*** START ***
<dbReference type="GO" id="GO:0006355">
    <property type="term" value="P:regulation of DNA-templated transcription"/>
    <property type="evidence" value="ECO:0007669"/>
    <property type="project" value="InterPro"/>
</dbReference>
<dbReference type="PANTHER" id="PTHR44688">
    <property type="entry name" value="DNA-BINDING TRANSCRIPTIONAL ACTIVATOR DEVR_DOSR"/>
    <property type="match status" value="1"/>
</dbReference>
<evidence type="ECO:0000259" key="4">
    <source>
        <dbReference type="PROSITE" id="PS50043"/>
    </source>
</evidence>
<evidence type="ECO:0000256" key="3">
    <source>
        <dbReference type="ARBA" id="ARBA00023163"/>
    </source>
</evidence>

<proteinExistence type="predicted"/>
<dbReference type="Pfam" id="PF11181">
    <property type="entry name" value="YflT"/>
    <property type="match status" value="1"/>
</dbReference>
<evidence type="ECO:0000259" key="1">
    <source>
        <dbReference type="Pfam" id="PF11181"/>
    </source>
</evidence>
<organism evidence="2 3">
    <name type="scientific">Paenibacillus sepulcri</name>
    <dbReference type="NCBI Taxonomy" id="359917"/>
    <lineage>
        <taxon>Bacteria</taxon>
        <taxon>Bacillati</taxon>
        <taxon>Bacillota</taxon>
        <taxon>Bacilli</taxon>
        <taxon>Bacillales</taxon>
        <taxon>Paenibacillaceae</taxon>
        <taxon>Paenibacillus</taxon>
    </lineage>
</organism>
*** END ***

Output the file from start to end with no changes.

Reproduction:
<dbReference type="GO" id="GO:0006355">
    <property type="term" value="P:regulation of DNA-templated transcription"/>
    <property type="evidence" value="ECO:0007669"/>
    <property type="project" value="InterPro"/>
</dbReference>
<dbReference type="PANTHER" id="PTHR44688">
    <property type="entry name" value="DNA-BINDING TRANSCRIPTIONAL ACTIVATOR DEVR_DOSR"/>
    <property type="match status" value="1"/>
</dbReference>
<evidence type="ECO:0000259" key="4">
    <source>
        <dbReference type="PROSITE" id="PS50043"/>
    </source>
</evidence>
<evidence type="ECO:0000256" key="3">
    <source>
        <dbReference type="ARBA" id="ARBA00023163"/>
    </source>
</evidence>

<proteinExistence type="predicted"/>
<dbReference type="Pfam" id="PF11181">
    <property type="entry name" value="YflT"/>
    <property type="match status" value="1"/>
</dbReference>
<evidence type="ECO:0000259" key="1">
    <source>
        <dbReference type="Pfam" id="PF11181"/>
    </source>
</evidence>
<organism evidence="2 3">
    <name type="scientific">Paenibacillus sepulcri</name>
    <dbReference type="NCBI Taxonomy" id="359917"/>
    <lineage>
        <taxon>Bacteria</taxon>
        <taxon>Bacillati</taxon>
        <taxon>Bacillota</taxon>
        <taxon>Bacilli</taxon>
        <taxon>Bacillales</taxon>
        <taxon>Paenibacillaceae</taxon>
        <taxon>Paenibacillus</taxon>
    </lineage>
</organism>